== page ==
In MemoriamDate: Saturday, 12 November, 2005
On Friday 12th November at 11am, amidst the hustle and bustle of central London, a small group stood in silence at the Memorial Gates on Constitution Hill. They were gathered in order to pay their respects for the heroic sacrifice of the soldiers of the Indian army who served in the World Wars.
The flames from the twin gates battling against the wind and threatening rain seemed to symbolise the very essence of the ceremony. The Memorial Gates were erected in order to preserve memories of the brave servicemen who have been so often cruelly overlooked by history.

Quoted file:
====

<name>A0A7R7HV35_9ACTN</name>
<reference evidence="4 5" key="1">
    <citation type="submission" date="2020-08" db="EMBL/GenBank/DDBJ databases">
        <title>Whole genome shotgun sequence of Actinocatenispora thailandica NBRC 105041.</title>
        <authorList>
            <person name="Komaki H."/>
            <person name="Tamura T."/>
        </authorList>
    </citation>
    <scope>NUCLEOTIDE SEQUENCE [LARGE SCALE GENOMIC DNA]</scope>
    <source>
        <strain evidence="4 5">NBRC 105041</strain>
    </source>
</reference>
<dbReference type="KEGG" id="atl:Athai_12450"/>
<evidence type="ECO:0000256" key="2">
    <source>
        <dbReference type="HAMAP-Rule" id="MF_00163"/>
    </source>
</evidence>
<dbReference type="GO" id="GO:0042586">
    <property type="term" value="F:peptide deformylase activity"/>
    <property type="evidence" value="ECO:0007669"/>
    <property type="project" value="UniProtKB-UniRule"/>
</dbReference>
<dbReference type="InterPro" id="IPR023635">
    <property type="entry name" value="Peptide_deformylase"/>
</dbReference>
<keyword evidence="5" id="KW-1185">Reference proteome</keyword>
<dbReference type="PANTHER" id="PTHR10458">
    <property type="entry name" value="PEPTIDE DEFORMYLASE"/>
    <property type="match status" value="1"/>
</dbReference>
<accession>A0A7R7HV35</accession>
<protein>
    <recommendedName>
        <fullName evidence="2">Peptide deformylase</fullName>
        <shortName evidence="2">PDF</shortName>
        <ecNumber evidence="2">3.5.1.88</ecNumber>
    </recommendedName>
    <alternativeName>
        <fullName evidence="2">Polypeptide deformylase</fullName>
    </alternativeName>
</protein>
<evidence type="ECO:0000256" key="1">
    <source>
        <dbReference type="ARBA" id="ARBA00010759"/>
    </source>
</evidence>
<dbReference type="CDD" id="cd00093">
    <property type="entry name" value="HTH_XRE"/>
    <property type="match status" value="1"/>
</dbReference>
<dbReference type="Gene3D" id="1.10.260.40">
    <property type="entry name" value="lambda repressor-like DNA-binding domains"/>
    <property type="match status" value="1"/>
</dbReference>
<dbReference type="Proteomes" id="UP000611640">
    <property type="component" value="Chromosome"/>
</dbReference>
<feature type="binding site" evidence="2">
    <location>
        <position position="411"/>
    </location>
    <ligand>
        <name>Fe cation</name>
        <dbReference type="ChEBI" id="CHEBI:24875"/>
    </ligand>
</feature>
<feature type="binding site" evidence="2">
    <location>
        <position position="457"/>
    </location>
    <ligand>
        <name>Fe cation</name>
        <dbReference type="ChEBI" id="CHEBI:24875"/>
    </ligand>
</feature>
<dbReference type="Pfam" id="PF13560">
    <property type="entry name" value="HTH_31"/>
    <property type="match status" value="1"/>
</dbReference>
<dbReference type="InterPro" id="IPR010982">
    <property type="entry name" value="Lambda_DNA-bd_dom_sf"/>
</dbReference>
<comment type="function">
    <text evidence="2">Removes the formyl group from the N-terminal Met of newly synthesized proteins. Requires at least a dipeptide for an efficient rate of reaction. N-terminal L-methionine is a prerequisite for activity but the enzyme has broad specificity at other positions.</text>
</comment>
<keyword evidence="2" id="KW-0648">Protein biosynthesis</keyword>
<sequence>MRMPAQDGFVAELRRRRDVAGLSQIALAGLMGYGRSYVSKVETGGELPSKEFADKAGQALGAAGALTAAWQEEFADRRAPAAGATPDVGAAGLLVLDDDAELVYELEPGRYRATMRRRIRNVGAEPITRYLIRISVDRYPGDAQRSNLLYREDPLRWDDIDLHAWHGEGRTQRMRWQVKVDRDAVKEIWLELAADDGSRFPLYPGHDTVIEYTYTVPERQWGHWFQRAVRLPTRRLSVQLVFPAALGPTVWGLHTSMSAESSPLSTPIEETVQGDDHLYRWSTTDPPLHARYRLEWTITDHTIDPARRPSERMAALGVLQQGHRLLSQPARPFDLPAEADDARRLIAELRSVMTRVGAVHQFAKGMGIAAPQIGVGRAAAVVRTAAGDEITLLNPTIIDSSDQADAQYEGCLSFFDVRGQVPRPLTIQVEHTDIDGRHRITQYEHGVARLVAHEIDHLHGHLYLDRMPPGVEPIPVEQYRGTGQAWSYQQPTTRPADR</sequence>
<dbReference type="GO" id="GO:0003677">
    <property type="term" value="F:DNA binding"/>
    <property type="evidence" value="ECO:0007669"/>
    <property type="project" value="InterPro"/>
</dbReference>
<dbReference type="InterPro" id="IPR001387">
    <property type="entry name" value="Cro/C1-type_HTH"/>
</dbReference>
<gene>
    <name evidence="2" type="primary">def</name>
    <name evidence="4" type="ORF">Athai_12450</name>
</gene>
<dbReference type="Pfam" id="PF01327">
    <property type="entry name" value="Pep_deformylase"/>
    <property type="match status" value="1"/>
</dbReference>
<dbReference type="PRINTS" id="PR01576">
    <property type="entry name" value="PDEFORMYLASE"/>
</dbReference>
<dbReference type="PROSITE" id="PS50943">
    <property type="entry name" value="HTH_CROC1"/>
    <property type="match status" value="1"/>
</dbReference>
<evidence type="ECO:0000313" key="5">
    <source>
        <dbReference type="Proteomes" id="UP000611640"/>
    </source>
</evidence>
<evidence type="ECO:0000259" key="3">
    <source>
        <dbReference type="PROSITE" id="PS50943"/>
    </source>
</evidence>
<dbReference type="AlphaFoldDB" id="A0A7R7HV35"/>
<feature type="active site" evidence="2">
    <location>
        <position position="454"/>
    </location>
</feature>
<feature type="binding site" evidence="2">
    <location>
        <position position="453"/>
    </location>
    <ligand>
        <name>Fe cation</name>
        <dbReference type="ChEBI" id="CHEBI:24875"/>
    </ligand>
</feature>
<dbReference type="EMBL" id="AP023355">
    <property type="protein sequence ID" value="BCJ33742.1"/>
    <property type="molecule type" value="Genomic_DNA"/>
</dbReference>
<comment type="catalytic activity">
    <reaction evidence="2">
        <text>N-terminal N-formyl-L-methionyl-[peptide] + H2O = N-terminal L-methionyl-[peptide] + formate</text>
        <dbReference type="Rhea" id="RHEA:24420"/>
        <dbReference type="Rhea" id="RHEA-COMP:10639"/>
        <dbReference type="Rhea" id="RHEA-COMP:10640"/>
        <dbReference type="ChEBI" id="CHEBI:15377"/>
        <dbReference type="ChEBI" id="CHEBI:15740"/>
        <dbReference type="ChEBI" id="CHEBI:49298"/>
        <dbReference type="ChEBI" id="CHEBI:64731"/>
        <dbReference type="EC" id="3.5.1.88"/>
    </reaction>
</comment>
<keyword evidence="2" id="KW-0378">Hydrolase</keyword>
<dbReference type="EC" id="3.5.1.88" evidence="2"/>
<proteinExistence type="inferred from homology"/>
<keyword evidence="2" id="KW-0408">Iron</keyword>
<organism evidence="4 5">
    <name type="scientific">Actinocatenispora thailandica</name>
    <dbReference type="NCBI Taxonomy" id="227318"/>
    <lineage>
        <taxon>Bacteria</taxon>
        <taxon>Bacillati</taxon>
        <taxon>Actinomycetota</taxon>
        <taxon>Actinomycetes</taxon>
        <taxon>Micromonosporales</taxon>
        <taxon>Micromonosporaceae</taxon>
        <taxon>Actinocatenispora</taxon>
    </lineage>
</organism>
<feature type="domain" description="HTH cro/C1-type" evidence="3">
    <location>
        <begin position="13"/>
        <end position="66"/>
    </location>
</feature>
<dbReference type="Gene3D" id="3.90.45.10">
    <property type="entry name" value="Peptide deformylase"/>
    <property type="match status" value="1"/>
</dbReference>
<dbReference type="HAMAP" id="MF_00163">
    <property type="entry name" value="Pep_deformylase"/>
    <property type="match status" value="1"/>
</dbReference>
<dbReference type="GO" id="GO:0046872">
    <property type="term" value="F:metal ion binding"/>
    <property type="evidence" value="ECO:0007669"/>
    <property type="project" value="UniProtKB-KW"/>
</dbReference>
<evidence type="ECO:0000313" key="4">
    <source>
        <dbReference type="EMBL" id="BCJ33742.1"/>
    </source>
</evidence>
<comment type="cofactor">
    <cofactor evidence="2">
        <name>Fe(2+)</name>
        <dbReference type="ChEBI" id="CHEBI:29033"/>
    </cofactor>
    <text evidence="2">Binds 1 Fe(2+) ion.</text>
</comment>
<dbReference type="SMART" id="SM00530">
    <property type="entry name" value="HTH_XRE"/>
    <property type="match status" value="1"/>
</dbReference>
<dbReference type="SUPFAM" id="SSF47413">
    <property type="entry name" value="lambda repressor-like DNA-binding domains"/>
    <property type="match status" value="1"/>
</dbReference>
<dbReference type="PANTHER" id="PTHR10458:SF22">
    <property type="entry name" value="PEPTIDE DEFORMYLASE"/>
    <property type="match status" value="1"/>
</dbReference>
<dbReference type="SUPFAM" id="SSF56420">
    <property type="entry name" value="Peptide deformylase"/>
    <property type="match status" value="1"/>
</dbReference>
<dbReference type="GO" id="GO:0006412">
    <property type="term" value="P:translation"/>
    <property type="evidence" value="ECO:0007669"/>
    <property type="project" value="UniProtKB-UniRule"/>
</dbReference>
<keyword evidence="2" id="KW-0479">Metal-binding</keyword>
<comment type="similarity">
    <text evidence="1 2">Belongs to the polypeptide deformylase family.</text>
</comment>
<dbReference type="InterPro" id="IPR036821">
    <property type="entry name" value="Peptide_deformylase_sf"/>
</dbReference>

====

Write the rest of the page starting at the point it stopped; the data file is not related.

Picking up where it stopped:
As Baroness Flather and Karan Bilimoria finished their evocative addresses, the bugles of the Gurka Regiment sounded the haunting notes of the last post.
The measure of the importance of the gathering was not in the numbers that attended, but in what they represented: a determination that the memory of those sacrifices cannot be allowed to be diminished with the passage of time.
The light blue turbans of the Sikh veterans were as conspicuous as always. They are a dwindling group, but their pride and commitment shone clearly in their faces. Sikh representatives from the British Sikh Council, British Organisation of Sikh Students, Maharajah Duleep Singh Centenary Trust and the Metropolitan Police Sikh Association laid commemorative wreaths at the ceremony.